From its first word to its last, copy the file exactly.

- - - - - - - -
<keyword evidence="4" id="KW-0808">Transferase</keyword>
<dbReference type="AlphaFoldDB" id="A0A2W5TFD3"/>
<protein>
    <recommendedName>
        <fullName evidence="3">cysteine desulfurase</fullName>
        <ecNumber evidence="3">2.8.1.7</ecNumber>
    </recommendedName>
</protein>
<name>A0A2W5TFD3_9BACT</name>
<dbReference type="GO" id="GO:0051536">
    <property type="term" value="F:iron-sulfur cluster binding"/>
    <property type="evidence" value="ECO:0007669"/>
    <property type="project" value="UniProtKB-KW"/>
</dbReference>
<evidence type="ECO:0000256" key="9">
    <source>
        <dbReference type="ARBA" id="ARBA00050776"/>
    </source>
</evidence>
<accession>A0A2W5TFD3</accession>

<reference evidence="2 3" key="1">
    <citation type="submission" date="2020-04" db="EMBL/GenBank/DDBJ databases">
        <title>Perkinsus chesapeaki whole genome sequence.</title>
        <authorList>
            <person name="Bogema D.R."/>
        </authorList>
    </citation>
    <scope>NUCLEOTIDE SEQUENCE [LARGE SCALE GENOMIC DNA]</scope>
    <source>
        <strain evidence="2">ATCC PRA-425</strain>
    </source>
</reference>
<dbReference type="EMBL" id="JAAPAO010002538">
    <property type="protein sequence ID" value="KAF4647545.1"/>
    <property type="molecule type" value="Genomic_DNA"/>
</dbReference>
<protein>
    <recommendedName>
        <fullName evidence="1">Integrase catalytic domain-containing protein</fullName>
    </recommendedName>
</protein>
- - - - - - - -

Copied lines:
<keyword evidence="4" id="KW-0808">Transferase</keyword>
<dbReference type="AlphaFoldDB" id="A0A2W5TFD3"/>
<protein>
    <recommendedName>
        <fullName evidence="3">cysteine desulfurase</fullName>
        <ecNumber evidence="3">2.8.1.7</ecNumber>
    </recommendedName>
</protein>
<name>A0A2W5TFD3_9BACT</name>
<dbReference type="GO" id="GO:0051536">
    <property type="term" value="F:iron-sulfur cluster binding"/>
    <property type="evidence" value="ECO:0007669"/>
    <property type="project" value="UniProtKB-KW"/>
</dbReference>
<evidence type="ECO:0000256" key="9">
    <source>
        <dbReference type="ARBA" id="ARBA00050776"/>
    </source>
</evidence>
<accession>A0A2W5TFD3</accession>

<reference evidence="2 3" key="1">
    <citation type="submission" date="2020-04" db="EMBL/GenBank/DDBJ databases">
        <title>Perkinsus chesapeaki whole genome sequence.</title>
        <authorList>
            <person name="Bogema D.R."/>
        </authorList>
    </citation>
    <scope>NUCLEOTIDE SEQUENCE [LARGE SCALE GENOMIC DNA]</scope>
    <source>
        <strain evidence="2">ATCC PRA-425</strain>
    </source>
</reference>
<dbReference type="EMBL" id="JAAPAO010002538">
    <property type="protein sequence ID" value="KAF4647545.1"/>
    <property type="molecule type" value="Genomic_DNA"/>
</dbReference>
<protein>
    <recommendedName>
        <fullName evidence="1">Integrase catalytic domain-containing protein</fullName>
    </recommendedName>
</protein>